Balance. Pray, work, rest and play. It seems to be achievable for many of us in the summer. I'm curious how we can hold onto it in the coming months.
What ways can we open ourselves up to prayer in a new way as well as find ourselves delighting in Sunday worship and the routine of church school, choirs, and the gathering of old and new friends? Perhaps God is calling you to try on "Pray First"- an invitation from the Pray First network in ECCT ( to remember to Pray First...always...before meals, meetings, and times of rest and play. A prayer of thanksgiving or setting an intention for the upcoming time might be a way to Pray First. A centering prayer of slow breathing, offering perhaps a word...God, Love, Hope, might help us connect more fully to God in the activity ahead.
What ways can we include work in the balance of our lives, not letting it be all-consuming of our days, but giving it the honor and time that good and holy work requests of us? Perhaps it's exploring our passions in our work, or wondering: what is our desire for our work? and for ourselves? at our work.How can we ask God to support us in this quest?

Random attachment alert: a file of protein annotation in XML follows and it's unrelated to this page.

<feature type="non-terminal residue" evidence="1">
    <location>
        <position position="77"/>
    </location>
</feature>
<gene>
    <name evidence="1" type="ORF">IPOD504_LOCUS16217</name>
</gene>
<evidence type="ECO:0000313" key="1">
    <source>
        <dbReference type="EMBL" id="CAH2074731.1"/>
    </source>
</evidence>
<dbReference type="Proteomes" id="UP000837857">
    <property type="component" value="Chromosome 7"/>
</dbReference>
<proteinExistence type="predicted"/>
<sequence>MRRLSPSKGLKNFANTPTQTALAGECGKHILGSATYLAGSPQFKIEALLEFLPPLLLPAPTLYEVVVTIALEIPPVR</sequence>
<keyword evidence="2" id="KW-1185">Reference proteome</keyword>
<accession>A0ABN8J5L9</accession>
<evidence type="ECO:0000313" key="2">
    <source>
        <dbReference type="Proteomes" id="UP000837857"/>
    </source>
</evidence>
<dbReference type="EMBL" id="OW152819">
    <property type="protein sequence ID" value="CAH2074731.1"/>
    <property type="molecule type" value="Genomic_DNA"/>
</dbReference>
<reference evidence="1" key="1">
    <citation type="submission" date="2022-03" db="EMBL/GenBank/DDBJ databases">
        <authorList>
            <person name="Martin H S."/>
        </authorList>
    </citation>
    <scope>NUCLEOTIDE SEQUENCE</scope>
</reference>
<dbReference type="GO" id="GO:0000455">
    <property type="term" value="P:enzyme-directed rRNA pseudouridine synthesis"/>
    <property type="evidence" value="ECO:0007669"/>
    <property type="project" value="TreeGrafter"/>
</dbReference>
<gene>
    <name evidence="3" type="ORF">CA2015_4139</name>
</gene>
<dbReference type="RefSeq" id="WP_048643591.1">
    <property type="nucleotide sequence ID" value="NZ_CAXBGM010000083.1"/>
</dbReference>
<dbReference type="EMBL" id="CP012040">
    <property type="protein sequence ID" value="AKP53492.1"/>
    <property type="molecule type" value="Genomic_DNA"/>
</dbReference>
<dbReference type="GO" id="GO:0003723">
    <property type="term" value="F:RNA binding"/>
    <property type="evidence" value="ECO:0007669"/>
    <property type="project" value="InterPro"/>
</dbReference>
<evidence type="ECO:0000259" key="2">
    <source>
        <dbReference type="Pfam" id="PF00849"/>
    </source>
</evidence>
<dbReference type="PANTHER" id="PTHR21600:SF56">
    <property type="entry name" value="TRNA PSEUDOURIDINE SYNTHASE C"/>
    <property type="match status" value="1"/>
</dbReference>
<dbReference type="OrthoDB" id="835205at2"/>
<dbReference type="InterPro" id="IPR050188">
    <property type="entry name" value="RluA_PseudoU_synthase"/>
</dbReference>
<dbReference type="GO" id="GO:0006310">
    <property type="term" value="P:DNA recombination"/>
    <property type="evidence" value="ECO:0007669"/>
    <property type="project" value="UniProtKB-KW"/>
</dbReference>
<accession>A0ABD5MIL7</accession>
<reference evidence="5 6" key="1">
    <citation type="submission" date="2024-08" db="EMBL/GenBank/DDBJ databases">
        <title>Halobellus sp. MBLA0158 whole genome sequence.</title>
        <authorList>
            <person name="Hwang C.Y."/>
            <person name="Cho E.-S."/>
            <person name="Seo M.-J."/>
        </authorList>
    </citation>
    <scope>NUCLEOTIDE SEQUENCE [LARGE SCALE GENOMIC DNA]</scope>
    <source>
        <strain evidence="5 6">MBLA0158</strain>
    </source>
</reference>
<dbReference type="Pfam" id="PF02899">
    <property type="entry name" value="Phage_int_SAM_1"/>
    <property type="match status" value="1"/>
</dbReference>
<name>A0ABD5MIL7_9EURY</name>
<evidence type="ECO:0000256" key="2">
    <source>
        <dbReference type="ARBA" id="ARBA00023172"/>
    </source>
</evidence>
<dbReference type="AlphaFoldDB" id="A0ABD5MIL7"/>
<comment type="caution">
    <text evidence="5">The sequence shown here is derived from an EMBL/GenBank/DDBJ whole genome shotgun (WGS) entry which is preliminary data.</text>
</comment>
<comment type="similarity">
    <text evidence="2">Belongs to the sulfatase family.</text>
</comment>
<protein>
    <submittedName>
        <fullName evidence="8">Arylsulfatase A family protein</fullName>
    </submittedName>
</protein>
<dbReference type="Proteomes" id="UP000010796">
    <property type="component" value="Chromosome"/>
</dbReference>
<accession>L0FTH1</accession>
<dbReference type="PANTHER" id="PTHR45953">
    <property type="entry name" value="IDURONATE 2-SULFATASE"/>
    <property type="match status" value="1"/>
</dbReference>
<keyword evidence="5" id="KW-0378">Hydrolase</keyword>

Rest. Oh, rest. The late night meetings will return and demands on all of our time will increase. Can we honor our rest? I think of Jesus sleeping in the boat on the Sea of Galilee. Jesus knew he needed his rest to claim the fullness of life he was called to. Can we hold onto the image of the sleeping Jesus and honor that rest in our own lives?